Psalm 34:7 says, “The angel OF Yahweh encamps around those who fear Him, and rescues them.”
I first heard the Trinitarian argument that a pre-incarnate angel was the alleged pre-incarnate, omnipresent Son of God who encamps around the righteous in one of Sam Shamoun’s debates posted on YouTube. First of all, the text reads, “The angel OF Yahweh” and not Yahweh Himself; so the angel OF Yahweh could not be Yahweh Himself. Secondly, there is not a single scripture anywhere in the Bible that ever says that any of the angels are omnipresent. Thirdly, Psalm 34:7 does not imply that only one specific angel OF Yahweh encamps around those who fear God.
The Pulpit Commentary says, “... the expression, “angel of the Lord,” is here used as a collective, and means the angels generally. With this certainly agrees the statement that the angel “encampeth round about them that fear him;” and the illustration from 2 Kings 6:14-18 is thus exactly apposite” (relevant).
The Pulpit Commentary continues, “But others deny that “the angel of the Lord” has ever a collective sense, and think a single personality must necessarily be intended, which they regard as identical with “the captain OF Jehovah’s host” [the captain OF Jehovah’s host could not be Jehovah],” who appeared to Joshua (Joshua 5:14, 15), and “the angel of the Lord's presence” spoken of by Isaiah (Isaiah 63:9) … When pressed to say how this one angel can “encamp round” a number of persons, they reply that, of course, he has his subordinates with him - a “spangled host,” that “keep watch in squadrons bright;” and that he is said to do what they do, which is no doubt quite in accordance with ordinary modes of speech. Thus, however, the two expositions become nearly identical, since, according to both, it is the angelic host which “encamps around” the faithful.”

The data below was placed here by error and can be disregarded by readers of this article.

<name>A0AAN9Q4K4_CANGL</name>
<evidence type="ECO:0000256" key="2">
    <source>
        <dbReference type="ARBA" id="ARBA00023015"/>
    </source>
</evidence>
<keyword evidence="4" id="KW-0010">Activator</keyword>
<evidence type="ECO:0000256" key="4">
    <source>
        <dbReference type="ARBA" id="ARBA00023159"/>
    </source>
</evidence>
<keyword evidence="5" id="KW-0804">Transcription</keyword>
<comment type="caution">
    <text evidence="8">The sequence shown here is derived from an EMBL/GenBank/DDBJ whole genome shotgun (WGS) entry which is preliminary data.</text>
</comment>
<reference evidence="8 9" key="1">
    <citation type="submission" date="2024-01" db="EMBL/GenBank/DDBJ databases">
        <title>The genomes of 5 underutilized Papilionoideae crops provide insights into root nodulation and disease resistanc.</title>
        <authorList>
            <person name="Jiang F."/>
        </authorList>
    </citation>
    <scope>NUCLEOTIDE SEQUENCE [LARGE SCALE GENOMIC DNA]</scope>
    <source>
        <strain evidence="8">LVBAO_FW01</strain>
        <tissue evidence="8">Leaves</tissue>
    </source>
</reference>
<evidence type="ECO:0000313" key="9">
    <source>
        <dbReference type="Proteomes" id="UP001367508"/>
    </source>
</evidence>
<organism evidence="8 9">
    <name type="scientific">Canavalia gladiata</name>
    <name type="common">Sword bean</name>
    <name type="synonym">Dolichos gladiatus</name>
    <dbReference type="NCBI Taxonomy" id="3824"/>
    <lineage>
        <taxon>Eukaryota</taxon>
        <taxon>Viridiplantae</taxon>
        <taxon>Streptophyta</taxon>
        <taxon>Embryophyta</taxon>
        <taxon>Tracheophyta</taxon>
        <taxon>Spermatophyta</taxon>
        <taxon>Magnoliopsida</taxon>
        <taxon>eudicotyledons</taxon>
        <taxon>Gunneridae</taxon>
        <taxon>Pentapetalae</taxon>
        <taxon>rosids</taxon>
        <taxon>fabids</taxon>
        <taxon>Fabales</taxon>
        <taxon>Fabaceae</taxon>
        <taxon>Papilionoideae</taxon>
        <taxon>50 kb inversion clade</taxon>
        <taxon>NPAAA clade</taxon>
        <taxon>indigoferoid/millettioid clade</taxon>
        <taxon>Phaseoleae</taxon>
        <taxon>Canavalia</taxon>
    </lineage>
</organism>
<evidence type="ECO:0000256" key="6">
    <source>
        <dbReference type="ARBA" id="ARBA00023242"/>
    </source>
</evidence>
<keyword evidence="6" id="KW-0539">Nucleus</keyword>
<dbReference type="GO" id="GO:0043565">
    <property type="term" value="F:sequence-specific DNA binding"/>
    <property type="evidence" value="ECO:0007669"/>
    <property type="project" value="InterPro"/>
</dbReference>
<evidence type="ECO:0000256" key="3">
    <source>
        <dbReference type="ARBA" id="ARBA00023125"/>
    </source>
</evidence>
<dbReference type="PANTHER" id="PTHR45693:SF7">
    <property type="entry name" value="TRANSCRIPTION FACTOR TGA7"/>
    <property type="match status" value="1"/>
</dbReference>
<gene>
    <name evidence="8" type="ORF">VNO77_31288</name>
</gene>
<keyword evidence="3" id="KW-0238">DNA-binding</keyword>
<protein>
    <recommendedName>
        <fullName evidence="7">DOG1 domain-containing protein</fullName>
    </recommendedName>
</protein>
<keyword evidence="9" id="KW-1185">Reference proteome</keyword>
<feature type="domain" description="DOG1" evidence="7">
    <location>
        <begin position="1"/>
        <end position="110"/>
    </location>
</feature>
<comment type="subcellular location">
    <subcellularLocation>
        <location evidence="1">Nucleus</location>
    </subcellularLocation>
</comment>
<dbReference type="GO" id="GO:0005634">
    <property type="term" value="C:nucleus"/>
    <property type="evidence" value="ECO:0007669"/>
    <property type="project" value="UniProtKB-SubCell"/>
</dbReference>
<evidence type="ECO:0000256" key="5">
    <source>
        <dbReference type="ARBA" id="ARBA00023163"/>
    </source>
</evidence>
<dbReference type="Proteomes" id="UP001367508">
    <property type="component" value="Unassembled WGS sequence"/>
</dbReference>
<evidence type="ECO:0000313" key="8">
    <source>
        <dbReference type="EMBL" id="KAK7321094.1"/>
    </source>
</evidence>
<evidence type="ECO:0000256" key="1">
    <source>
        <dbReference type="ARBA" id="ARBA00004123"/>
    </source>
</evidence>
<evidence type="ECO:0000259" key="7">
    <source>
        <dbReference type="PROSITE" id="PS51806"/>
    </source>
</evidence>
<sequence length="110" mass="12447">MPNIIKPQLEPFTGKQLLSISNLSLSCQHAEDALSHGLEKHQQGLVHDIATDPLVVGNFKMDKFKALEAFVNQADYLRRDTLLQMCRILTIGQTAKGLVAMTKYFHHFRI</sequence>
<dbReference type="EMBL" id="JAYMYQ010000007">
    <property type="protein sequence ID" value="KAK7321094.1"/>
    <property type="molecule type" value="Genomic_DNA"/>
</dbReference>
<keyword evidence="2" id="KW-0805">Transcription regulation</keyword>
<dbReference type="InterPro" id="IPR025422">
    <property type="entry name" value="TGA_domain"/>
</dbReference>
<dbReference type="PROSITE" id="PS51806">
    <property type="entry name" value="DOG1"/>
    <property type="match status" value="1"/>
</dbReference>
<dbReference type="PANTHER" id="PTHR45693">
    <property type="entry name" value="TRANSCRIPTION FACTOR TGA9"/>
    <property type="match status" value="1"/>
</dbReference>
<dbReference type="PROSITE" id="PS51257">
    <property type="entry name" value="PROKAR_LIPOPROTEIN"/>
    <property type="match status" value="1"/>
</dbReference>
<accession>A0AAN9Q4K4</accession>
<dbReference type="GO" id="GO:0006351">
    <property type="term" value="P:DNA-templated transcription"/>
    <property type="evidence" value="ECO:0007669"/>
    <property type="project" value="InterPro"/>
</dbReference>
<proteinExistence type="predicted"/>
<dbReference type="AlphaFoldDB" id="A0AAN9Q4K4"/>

Fourthly, Psalm 99:1 says, “He sits between the CHERUBIM”. The text does not say, cherubim’s in the plural, but “cherubim” in the singular. Therefore God’s angels can be spoken of as “the angel of the LORD” in a collective sense.